A bankruptcy can be filed by one or both married partners. It is entirely legal for a person to file for bankruptcy without his or her spouse, and when one person files for bankruptcy, the other is not automatically pulled into bankruptcy.
On the other hand, though, it can sometimes leave the non-filing spouse unprotected as he or she may owe shared debts without the protection of a bankruptcy filing. There are numerous ramifications to consider when deciding who should file.
In the event of joint property, the full property is put into the bankruptcy estate to pay creditors. This means that all of the property value is available to pay community creditors, potentially having very negative ramifications on the non-filing spouse as they will lose their half as well.
In the case of shared debt, the filing spouse will usually assume full responsibility for the unpaid debt. In some cases the creditor may look immediately to the non-filing spouse for full payment. In the event of a Chapter 13 filing, however, the debt will be protected through the repayment plan and should not affect the other spouse.
Marriage itself does not make both parties responsible for debt. Liability in relation to loans, credit cards, and mortgages must come from an agreement between the creditor and debtor. If the other spouse is not part of that agreement, he or she will not become liable for the debt should his or her spouse file for bankruptcy. This goes for debt incurred both before and after the start of the marriage; a person is only legally responsible for debt they personally incur and agree to.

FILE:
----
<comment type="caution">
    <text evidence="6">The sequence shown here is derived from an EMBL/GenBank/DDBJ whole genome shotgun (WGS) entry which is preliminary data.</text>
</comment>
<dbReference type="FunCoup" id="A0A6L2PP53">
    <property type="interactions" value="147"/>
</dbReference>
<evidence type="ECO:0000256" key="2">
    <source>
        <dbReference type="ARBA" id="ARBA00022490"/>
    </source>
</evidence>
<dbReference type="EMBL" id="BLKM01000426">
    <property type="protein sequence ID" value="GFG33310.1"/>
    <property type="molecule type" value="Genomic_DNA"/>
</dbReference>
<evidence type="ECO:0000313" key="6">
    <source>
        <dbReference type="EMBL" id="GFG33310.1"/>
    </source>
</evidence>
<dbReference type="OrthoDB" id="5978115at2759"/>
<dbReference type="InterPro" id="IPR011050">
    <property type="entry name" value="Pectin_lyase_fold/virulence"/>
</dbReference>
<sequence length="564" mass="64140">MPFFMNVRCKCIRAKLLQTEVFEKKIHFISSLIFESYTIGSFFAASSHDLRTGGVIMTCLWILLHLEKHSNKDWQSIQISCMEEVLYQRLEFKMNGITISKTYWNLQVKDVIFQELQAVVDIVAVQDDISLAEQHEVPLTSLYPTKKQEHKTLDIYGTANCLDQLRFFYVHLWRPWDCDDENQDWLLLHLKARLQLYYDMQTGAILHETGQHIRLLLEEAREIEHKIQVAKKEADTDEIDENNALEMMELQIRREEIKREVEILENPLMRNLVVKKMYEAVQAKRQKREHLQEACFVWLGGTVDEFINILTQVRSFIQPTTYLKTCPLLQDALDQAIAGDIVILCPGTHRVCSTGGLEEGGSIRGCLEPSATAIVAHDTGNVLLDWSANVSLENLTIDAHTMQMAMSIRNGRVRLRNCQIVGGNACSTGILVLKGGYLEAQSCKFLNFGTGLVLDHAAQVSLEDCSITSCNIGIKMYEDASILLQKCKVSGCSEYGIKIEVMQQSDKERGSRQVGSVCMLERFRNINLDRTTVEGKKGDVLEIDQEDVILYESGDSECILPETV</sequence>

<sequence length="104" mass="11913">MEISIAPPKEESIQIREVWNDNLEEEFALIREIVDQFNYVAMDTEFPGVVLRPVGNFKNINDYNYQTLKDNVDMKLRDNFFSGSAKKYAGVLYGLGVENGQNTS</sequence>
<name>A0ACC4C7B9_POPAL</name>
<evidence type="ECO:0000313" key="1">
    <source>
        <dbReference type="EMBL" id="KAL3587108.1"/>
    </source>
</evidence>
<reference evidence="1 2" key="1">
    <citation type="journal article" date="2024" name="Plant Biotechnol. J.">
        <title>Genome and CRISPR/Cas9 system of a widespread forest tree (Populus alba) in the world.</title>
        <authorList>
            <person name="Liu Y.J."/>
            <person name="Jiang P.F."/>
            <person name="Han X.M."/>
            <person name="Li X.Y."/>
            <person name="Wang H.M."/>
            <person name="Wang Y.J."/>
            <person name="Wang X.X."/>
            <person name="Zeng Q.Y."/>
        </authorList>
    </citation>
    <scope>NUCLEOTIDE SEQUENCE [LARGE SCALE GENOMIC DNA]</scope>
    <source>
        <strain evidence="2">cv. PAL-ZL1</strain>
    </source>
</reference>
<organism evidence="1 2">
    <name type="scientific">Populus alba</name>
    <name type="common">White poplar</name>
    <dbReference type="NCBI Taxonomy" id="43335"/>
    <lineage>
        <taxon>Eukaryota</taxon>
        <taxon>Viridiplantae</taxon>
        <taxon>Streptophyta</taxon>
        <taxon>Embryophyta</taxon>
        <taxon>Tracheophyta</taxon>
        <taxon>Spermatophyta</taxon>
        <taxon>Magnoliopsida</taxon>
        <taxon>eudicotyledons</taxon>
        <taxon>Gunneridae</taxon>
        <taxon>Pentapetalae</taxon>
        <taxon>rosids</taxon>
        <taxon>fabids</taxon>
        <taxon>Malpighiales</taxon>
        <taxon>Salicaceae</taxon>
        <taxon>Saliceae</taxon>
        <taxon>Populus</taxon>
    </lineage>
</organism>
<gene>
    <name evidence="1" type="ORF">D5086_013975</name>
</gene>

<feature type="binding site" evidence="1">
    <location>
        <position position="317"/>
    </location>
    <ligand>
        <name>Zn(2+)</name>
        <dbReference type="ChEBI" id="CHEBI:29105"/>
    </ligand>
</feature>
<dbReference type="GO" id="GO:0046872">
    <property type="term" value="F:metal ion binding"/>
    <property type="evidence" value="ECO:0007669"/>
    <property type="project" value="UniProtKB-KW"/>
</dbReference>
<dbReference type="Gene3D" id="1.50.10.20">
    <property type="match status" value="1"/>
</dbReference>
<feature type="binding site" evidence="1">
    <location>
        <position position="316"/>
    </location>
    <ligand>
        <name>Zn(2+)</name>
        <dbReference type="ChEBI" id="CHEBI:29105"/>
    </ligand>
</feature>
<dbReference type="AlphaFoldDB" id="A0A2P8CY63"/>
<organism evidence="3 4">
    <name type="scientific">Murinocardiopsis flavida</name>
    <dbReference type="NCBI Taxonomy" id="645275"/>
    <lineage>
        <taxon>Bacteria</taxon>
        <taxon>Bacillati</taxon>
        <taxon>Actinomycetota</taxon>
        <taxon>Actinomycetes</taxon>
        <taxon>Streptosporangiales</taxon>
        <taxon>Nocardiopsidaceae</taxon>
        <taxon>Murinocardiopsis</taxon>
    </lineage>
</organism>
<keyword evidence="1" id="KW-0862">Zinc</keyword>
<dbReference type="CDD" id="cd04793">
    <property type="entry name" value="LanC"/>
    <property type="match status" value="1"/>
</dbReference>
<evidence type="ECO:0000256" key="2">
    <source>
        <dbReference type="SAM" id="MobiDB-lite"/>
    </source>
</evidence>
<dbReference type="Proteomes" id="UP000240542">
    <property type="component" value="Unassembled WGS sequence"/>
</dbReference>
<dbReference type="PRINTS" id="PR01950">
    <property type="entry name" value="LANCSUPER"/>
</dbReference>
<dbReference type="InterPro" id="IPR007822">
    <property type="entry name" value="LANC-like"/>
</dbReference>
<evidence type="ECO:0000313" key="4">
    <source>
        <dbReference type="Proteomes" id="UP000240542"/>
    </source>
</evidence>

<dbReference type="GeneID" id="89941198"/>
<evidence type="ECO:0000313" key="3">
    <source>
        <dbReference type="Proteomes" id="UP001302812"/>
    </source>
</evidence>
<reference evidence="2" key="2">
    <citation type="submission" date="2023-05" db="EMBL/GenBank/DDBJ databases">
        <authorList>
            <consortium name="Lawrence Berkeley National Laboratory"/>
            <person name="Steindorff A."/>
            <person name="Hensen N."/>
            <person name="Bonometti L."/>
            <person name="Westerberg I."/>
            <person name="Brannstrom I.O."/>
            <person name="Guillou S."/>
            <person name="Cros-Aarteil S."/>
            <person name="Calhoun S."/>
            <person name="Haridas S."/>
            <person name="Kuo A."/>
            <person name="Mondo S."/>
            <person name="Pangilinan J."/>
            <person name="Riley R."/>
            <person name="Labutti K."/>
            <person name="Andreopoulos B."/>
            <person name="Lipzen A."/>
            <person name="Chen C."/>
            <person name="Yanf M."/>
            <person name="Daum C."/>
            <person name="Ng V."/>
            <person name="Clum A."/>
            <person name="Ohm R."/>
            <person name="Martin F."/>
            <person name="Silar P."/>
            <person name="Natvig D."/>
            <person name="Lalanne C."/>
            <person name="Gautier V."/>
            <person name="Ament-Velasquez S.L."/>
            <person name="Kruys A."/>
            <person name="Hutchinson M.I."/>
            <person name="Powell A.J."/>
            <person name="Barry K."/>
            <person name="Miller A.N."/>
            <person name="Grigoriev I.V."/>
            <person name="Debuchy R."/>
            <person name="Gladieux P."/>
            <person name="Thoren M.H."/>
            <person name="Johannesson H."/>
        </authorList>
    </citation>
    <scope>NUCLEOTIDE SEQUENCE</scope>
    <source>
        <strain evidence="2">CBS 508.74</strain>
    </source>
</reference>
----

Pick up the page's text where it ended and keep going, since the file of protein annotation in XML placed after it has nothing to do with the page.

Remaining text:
Since each person has their own individual credit report, the non-filing spouse’s credit history will not directly indicate a bankruptcy. For shared debt, though, both parties should expect some indication on their credit report of a bankruptcy filing. This is a gray area in credit law, and a person can sometimes have it removed from their report if they fight it. Additionally, the bankruptcy will only affect the non-filing spouse in future credit applications if they submit a joint application. Individually, the person who did not file should not expect a penalty on their credit report.
It is legal for a person to file for bankruptcy without their spouse’s knowledge. In such a case, the non-filing spouse will likely be notified when shared debtors begin to contact them for payment. The best practice, even in the situation of a separation, is to notify your spouse in advance so that they may begin to prepare themselves financially.
In most cases, it is in the best interest of both spouses to file for bankruptcy together. The exception is when one person has incurred an extreme amount of debt that does not affect their spouse. If one person will be left with the full debt and no protection, however, it is often not in their best interest to have their spouse file for bankruptcy alone.